Kevin Smith’s script for Clerks is a loose adaptation of The Divine Comedy – also known as Dante’s Inferno, which is where the lead character gets his name from. The story is a trial by fire for Dante, and the nine breaks in the film are there to represent the nine rings of Hell from Dante Alighieri’s groundbreaking narrative poem.
5 Randal didn’t list the explicit titles in front of the little girl
One of the funniest scenes in Clerks sees Randal speaking to the video distributor on the phone, asking for Happy Scrappy Hero Pup for a woman and her young daughter, but he first rattles off a list of porno titles, leaving the woman and her daughter horrified.
Actor Jeff Anderson refused to use such horrendously explicit language in front of a child, so he shot the naming of the list separately to their reaction shots. However, the mother’s reaction shots were achieved by reading the list back to her – it’s just that Anderson wasn’t the one who read it to her off-screen.
4 It’s only in black-and-white because black-and-white film was cheaper
Even since the color film was invented, a handful of movies have still been made in black-and-white. It doesn’t have much mainstream appeal since moviegoers prefer modern concepts to old-fashioned ones, but there is the odd black-and-white movie that still gets made. If it does, the director usually has an artistic reason for doing so.
The Artist was a throwback to old silent movies; Martin Scorsese was inspired to shoot Raging Bull in black-and-white based on the color of boxing gloves. However, the reason why Kevin Smith shot Clerks in black-and-white is a lot simpler than that. He wanted to keep production costs as low as possible, and the black-and-white film was cheaper than color.
3 A Miramax executive laughed so hard at the script that he had to stop reading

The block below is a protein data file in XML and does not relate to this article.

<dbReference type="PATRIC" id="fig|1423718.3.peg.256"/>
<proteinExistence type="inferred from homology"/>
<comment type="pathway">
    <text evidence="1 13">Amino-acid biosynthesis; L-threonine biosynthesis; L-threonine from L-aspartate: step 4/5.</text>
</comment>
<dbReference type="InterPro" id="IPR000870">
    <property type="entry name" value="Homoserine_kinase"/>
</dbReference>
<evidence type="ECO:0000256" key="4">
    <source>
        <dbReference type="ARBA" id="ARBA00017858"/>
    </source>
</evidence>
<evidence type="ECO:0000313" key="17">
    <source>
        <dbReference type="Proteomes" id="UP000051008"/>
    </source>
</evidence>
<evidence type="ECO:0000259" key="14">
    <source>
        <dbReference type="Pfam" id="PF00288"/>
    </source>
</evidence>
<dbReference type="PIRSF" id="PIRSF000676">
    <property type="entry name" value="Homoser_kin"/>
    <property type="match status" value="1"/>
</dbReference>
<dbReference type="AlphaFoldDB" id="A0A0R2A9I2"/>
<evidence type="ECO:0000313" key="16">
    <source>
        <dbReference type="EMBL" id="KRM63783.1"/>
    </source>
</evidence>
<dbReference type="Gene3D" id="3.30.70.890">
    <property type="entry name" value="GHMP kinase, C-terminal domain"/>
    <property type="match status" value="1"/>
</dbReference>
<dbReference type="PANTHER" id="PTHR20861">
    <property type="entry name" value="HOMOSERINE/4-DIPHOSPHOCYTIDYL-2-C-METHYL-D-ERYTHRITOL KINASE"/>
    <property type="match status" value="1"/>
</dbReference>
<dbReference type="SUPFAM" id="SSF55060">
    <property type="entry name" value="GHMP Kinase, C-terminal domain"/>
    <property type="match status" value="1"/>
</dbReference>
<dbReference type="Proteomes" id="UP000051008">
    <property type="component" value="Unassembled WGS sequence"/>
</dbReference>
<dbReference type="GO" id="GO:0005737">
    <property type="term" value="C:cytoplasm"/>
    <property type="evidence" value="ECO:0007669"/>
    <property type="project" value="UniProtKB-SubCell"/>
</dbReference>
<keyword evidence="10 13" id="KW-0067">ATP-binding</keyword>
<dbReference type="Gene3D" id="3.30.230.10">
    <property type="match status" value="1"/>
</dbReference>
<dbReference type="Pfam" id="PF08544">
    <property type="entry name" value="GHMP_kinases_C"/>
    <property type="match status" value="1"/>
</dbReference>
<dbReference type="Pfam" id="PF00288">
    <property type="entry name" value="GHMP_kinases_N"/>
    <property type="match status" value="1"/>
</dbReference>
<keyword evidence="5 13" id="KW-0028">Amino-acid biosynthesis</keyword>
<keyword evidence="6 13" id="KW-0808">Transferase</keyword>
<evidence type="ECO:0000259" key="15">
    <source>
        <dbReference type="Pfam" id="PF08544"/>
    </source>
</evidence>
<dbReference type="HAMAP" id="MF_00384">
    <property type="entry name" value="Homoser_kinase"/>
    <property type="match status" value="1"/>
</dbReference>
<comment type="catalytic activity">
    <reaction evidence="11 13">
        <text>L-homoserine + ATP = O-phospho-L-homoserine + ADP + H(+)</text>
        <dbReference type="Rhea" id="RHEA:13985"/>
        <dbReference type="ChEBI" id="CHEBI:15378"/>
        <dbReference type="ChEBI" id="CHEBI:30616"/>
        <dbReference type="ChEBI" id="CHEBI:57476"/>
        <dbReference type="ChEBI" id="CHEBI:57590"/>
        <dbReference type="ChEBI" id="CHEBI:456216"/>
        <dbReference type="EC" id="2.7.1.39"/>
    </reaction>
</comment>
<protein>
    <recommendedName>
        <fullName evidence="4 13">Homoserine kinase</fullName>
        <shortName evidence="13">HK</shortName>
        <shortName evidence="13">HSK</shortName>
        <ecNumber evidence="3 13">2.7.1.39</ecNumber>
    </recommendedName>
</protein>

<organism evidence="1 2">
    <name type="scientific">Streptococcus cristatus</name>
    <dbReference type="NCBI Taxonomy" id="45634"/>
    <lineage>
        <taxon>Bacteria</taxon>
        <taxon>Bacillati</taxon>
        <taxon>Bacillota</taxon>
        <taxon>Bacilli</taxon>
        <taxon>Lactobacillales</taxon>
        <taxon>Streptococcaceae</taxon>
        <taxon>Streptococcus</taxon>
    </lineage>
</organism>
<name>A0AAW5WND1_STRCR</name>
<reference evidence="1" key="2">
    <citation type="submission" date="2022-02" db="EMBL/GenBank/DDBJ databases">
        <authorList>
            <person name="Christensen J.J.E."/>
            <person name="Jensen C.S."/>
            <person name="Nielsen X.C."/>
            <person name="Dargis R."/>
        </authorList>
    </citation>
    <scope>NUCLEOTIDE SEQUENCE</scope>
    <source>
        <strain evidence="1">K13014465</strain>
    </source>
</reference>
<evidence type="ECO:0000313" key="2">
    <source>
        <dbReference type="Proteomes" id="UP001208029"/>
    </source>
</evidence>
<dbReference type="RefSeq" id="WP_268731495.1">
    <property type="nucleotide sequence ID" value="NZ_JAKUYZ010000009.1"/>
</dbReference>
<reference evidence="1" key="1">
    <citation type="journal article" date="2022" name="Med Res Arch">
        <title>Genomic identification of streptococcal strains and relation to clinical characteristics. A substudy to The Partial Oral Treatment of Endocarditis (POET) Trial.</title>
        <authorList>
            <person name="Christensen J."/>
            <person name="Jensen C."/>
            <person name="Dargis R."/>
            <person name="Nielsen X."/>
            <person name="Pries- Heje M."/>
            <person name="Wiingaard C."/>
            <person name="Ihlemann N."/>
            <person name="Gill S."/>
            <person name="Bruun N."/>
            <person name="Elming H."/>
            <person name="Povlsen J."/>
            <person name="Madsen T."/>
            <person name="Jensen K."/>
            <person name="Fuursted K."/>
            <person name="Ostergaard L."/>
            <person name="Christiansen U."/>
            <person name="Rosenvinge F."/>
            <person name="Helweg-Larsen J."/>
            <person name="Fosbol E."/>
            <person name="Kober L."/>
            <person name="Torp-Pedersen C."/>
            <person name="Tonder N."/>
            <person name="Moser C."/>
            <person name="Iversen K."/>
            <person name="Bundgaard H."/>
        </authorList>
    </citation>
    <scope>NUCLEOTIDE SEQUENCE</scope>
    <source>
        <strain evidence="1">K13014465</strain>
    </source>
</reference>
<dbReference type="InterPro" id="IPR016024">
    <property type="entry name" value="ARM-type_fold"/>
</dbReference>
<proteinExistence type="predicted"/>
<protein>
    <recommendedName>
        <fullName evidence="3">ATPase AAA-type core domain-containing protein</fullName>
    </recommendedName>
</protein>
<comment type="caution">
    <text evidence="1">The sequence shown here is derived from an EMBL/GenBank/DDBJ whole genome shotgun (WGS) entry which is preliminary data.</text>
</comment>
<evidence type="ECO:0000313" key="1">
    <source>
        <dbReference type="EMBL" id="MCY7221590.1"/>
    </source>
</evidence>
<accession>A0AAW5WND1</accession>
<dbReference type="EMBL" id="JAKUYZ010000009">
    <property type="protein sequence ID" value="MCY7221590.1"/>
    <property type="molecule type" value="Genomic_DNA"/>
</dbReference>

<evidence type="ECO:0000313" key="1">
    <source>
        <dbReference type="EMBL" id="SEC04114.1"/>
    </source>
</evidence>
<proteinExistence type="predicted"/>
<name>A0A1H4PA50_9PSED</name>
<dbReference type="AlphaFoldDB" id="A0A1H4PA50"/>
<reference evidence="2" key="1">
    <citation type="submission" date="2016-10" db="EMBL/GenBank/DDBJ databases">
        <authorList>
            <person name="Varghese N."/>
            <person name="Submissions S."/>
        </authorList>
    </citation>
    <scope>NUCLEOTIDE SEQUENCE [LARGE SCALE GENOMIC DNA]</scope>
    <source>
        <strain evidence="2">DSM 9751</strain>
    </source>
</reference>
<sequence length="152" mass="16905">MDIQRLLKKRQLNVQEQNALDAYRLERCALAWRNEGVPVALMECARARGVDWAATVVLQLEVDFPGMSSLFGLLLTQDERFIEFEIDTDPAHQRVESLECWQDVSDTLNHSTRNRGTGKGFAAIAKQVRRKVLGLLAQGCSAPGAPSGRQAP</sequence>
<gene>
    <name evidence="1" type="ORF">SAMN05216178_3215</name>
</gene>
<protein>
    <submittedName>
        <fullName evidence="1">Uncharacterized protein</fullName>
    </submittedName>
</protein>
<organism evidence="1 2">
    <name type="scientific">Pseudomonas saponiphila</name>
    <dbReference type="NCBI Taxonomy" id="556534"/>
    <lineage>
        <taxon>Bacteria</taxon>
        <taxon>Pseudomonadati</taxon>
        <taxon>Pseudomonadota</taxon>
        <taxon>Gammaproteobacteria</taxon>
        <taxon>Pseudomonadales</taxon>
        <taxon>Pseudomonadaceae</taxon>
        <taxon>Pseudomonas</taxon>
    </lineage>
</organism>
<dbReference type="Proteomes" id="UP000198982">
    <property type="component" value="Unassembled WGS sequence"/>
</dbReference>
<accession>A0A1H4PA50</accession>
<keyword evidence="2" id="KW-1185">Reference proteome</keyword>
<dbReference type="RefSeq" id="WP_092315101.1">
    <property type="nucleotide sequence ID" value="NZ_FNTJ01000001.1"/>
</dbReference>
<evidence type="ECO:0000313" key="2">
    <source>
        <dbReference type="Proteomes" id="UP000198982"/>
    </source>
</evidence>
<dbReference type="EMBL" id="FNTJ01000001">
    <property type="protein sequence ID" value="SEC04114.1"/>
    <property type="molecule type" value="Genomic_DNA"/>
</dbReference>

An executive at Miramax was reading the script for Clerks (as part of the process to decide whether or not to pick it up for distribution), and when he came to the scene where Dante tells a customer, “My girlfriend sucked 37 d**ks!” and the customer asks, “In a row?” he apparently laughed so hard that he had to stop reading the script.
It was at this point that he realized he’d come across something pretty special and started taking the script up the chain to the bosses – who, unfortunately for the purposes of the story, were Harvey and Bob Weinstein – to get it greenlit for distribution.
2 The first draft of the script was 168 pages long
Kevin Smith is known for being pretty precious about his scripts. If the actors even go one-word off-script, he’ll stop the take and make them correct it. His films are also very dialogue-driven, with long, talky scenes.
As it turns out, Clerks could’ve had even longer, even talkier scenes. The first draft of the script was 168 pages long. The general rule in screenwriting is that one page of script is equal to one minute of screen time, so this version would’ve been almost three hours long (give or take). Needless to say, the director needed to cut it down drastically before shooting.
1 Kevin Smith worked at the Quick Stop during production
The Quick Stop is a real convenience store in New Jersey, and not only that, Kevin Smith was working there during production. The owner of the store let him film in there on nights, so he basically tortured himself with sleep deprivation on a rigorous, cost-cutting shooting schedule.
Clerks shot for 21 straight nights (this is why there’s a running gag that the shutter is stuck closed – the filmmakers had to cover up the fact that it was dark out) and Smith had to work there during the day. He’d work from 6 am to 11 pm every day, then shoot until 4 am and attempt to get an hour or two of sleep before starting all over again.